new-york

Cham Hendon

Phyllis Kind Gallery

Cham Hendon, the “Bad Painter” of lapidary surfaces, has moved from the land of American banalities to a more lyrically fictive realm. For several years he has synthesized portraits of the modern French masters and renditions of their work, but these earlier depictions were treated as cultural pinups, images likely to turn up, shrunken and color processed, in the empty hotel rooms and municipal offices for which his paintings were best known. Monet, for one, remains a stock presence in a couple of Hendon’s new works, but he is no longer simply a paragon for provincials as he walks guests through his Technicolor garden, or peers out through dark, cool shades.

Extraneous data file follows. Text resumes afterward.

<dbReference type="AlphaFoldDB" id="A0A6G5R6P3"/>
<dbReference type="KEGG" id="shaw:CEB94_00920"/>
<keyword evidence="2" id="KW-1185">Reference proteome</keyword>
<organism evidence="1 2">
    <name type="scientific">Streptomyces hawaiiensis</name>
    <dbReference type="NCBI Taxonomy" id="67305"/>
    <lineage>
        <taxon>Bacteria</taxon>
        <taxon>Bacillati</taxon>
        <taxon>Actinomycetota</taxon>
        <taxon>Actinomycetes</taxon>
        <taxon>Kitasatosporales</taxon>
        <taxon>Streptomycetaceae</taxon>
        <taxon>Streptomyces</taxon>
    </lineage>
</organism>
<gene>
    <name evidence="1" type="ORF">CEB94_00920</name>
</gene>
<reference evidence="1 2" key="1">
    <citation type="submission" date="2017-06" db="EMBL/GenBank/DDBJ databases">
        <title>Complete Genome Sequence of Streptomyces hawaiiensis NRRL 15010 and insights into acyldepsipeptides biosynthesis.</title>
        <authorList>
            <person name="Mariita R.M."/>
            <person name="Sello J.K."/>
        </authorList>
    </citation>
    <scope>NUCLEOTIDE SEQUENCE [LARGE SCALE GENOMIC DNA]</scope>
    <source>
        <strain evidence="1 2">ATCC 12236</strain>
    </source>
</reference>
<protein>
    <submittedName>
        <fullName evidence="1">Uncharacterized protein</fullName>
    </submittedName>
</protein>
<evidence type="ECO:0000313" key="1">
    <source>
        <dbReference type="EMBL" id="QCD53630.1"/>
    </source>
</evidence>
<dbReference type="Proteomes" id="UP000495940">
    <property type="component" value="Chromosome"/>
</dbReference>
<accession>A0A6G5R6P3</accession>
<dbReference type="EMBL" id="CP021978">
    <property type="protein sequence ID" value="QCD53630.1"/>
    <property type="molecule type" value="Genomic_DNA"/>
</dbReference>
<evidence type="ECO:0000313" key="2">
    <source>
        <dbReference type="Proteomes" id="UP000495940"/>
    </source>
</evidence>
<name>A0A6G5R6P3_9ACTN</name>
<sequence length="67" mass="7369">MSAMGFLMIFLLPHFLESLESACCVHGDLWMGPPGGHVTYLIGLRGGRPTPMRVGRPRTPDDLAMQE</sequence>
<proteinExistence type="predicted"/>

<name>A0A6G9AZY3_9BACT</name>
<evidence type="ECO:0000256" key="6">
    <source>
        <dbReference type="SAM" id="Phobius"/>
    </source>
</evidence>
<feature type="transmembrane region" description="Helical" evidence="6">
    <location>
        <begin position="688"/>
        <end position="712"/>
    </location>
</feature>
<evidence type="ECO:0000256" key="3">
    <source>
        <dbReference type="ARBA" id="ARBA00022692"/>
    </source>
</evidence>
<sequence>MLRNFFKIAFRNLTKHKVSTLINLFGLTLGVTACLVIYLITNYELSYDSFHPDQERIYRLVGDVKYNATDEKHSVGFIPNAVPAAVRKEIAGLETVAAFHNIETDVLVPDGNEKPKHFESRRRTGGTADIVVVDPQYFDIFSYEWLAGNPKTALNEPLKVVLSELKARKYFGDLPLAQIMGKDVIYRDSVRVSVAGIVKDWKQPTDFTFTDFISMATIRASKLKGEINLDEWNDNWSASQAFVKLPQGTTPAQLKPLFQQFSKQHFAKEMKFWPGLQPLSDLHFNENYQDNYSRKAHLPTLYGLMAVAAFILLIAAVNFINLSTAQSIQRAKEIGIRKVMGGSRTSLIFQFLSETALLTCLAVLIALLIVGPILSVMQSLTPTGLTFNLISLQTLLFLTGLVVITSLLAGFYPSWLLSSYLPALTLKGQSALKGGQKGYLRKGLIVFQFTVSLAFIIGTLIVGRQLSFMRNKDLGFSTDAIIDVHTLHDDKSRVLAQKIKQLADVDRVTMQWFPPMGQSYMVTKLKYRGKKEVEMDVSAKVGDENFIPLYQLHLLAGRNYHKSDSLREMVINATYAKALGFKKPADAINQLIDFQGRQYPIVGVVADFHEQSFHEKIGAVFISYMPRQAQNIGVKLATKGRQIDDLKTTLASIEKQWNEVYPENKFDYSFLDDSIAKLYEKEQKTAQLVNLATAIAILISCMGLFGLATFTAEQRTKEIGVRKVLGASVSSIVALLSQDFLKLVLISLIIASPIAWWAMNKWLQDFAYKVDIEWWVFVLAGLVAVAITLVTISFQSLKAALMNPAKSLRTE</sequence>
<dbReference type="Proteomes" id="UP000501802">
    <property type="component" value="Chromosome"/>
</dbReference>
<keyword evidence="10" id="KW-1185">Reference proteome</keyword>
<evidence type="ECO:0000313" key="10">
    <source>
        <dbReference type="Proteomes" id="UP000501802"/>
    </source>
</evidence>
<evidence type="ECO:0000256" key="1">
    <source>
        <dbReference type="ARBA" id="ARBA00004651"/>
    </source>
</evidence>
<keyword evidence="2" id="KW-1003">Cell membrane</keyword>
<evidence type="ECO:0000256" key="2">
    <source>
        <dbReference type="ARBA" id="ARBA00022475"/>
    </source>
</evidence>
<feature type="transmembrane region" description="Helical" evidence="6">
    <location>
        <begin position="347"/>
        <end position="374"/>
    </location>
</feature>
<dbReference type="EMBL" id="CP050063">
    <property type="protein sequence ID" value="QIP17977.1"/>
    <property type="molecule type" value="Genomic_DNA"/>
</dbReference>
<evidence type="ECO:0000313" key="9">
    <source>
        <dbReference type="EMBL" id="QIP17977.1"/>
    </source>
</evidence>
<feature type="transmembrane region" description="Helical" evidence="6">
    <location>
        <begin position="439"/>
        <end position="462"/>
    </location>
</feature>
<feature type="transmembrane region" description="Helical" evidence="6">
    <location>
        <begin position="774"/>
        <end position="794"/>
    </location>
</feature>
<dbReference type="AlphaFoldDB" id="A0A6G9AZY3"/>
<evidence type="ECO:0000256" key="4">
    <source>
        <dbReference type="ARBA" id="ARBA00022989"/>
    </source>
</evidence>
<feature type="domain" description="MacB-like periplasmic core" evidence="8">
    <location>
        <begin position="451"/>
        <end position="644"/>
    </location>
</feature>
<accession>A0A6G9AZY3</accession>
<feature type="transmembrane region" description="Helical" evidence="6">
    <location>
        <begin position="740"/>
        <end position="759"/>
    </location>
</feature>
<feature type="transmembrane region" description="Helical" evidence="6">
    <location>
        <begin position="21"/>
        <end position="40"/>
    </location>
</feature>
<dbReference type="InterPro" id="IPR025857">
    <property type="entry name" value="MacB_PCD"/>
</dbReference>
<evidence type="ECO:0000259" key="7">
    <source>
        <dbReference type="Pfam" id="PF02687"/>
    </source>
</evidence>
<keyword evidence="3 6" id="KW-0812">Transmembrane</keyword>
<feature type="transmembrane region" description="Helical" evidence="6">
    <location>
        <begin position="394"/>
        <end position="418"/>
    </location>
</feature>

The other paintings in this show are American scenarios that refer to American styles. A capsized Sunday sailor does the crawl in Escape from Bridge Hampton, 1983, a goosing of Neil Jenney’s late-’60s style; That Lovely Little War,

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